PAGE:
On July 21, President Obama announced new commitments from private sector organizations in support of My Brother's Keeper, which is designed to address the persistent opportunity gap faced by boys and young men of color.
The initiative's first progress report and an initial set of recommendations, issued in late May, suggested that this chronic gap is a recently discovered phenomenon. It’s not. What is new is the public focus on it. That’s critically important, but the report missed the opportunity to underscore the chronic nature and persistence of this gap and cumulative and exponential toll of it.
This failure to acknowledge the gap’s decades-long persistence and ravages on poor communities is tantamount to underreporting the problem.
During the last 40 years, economic conditions have worsened in high-poverty communities. The loss of blue-collar jobs to deindustrialization, the disproportional growth of low-paying service industry jobs, the barriers to getting into college and paying for it, and an outsourced workforce have made it harder for the poor to find good jobs. The result is a cycle of under-education that leads to successive waves of undereducated young people who lack the knowledge and life skills to educate their own children.
This failure to acknowledge the gap’s decades-long persistence and ravages on poor communities is tantamount to underreporting the problem. And underreporting has the unintended consequence of narrowing the potential solutions. While the report’s recommendations are necessary, broad and inclusive, they are, as a result, insufficient given the overwhelming nature of the problem. To reverse the trends and produce change at scale will require an overhaul of systems that have been in place for decades and a major investment of money and effort to a degree that far exceeds the report’s recommendations.
For example, the report’s recommendation to shore up early childhood education is sound. What it fails to address is the dearth of facilities in which to house, teach and transport our youngest students. The infrastructure in communities of color and high poverty has been devastated by decades of economic, social and cultural decline. In order to improve access to and the quality of early childhood education, we must, then, invest not only in schools, and family supports, but in housing, transportation, child welfare and the juvenile justice systems, as well. The costs, commitments and time required to do this are mammoth, and the report doesn’t take them into account.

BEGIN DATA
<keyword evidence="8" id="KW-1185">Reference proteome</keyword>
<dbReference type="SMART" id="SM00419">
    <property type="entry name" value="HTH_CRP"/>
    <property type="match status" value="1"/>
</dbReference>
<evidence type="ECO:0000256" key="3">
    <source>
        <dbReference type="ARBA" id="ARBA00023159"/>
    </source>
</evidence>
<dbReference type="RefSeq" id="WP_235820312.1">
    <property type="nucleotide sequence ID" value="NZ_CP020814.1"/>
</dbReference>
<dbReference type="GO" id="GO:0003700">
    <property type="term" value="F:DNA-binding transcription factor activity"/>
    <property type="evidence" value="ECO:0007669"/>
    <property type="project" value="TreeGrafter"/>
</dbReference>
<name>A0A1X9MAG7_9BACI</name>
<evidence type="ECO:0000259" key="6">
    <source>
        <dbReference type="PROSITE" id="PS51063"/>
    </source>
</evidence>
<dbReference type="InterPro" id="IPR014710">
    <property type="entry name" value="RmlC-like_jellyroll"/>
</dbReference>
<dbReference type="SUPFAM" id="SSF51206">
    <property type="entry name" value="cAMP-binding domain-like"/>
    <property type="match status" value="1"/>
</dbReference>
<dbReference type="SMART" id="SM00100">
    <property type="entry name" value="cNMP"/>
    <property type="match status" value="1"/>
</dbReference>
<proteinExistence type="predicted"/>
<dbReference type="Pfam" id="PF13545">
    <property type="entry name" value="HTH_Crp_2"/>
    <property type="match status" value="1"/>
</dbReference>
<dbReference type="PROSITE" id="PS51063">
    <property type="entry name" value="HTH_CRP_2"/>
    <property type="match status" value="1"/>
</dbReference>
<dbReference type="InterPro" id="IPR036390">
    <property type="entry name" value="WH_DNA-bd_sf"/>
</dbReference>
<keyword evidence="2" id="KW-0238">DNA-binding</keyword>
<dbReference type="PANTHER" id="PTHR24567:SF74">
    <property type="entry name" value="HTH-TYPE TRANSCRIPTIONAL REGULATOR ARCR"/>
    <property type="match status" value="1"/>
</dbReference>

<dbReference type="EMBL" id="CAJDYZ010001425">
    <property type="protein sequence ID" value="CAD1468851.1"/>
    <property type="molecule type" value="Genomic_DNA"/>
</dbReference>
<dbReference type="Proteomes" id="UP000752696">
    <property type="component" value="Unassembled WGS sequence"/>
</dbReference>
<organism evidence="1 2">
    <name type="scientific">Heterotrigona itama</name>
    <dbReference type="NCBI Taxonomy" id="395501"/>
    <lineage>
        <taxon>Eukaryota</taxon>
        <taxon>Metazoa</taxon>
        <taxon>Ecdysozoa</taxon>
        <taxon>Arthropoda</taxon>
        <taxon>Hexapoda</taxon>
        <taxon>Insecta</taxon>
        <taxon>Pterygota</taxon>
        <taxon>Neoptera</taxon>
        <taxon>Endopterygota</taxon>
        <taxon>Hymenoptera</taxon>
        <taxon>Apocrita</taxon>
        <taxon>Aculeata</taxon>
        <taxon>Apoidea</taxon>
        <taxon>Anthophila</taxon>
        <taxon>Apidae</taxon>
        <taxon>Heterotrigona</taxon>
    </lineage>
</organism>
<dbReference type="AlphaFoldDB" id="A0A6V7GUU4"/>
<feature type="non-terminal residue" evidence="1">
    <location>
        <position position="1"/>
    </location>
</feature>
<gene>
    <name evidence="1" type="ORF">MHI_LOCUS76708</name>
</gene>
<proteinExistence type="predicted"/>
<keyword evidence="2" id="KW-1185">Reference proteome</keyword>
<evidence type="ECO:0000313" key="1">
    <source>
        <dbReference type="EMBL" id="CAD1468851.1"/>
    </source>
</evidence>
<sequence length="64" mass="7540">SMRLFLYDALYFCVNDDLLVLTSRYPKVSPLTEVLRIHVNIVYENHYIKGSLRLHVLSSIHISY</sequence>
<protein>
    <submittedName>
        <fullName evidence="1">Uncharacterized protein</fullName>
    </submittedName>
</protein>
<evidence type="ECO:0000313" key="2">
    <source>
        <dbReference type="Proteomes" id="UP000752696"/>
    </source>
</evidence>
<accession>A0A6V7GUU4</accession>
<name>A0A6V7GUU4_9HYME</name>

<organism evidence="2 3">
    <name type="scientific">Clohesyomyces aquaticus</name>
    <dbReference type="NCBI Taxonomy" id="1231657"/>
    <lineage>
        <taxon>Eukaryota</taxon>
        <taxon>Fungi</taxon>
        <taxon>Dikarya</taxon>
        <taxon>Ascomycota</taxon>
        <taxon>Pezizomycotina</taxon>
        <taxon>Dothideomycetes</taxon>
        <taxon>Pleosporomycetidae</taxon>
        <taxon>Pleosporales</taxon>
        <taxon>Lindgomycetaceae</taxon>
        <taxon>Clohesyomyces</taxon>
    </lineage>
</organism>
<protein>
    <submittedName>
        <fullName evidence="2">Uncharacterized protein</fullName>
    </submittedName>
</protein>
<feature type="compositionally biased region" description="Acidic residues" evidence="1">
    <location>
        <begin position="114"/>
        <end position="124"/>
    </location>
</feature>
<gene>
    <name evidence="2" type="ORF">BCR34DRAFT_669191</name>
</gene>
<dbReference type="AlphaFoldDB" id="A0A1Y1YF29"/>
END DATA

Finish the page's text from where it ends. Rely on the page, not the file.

Reversing the cumulative and consequential outcomes of poverty and inequality requires a sustained investment over many years. Geoffrey Canada’s work in the Harlem Children Zone is widely admired. It took 30 years to show significant, positive outcomes, however, and Canada still struggles to demonstrate them.
The infrastructure in communities of color and high poverty has been devastated by decades of economic, social and cultural decline.
Another hurdle to effective action exists: ideology. If one fundamentally believes that people of color deserve their fate, that they haven’t worked hard enough, that they failed to pull themselves up by their bootstraps, the report’s achievement gap data will only reinforce beliefs that people create their own poverty.
Another imperative, then, is to create counter movements that challenge and change prevailing ideologies. Because it isn’t just an achievement gap; it is an ideological divide.
Ultimately, the opportunity gap faced by boys and young men of color will not be closed by a set of programs and initiatives that benefit some individuals but do not have a larger scale, collective impact. We must first acknowledge the historical nature of the problem and its damaging, cumulative impact. Then, we must reinvest in communities and urge the people who live there to define what that reinvestment looks like. The solution is not technical. It’s not about data. It is about fundamental change at the social, political and cultural levels.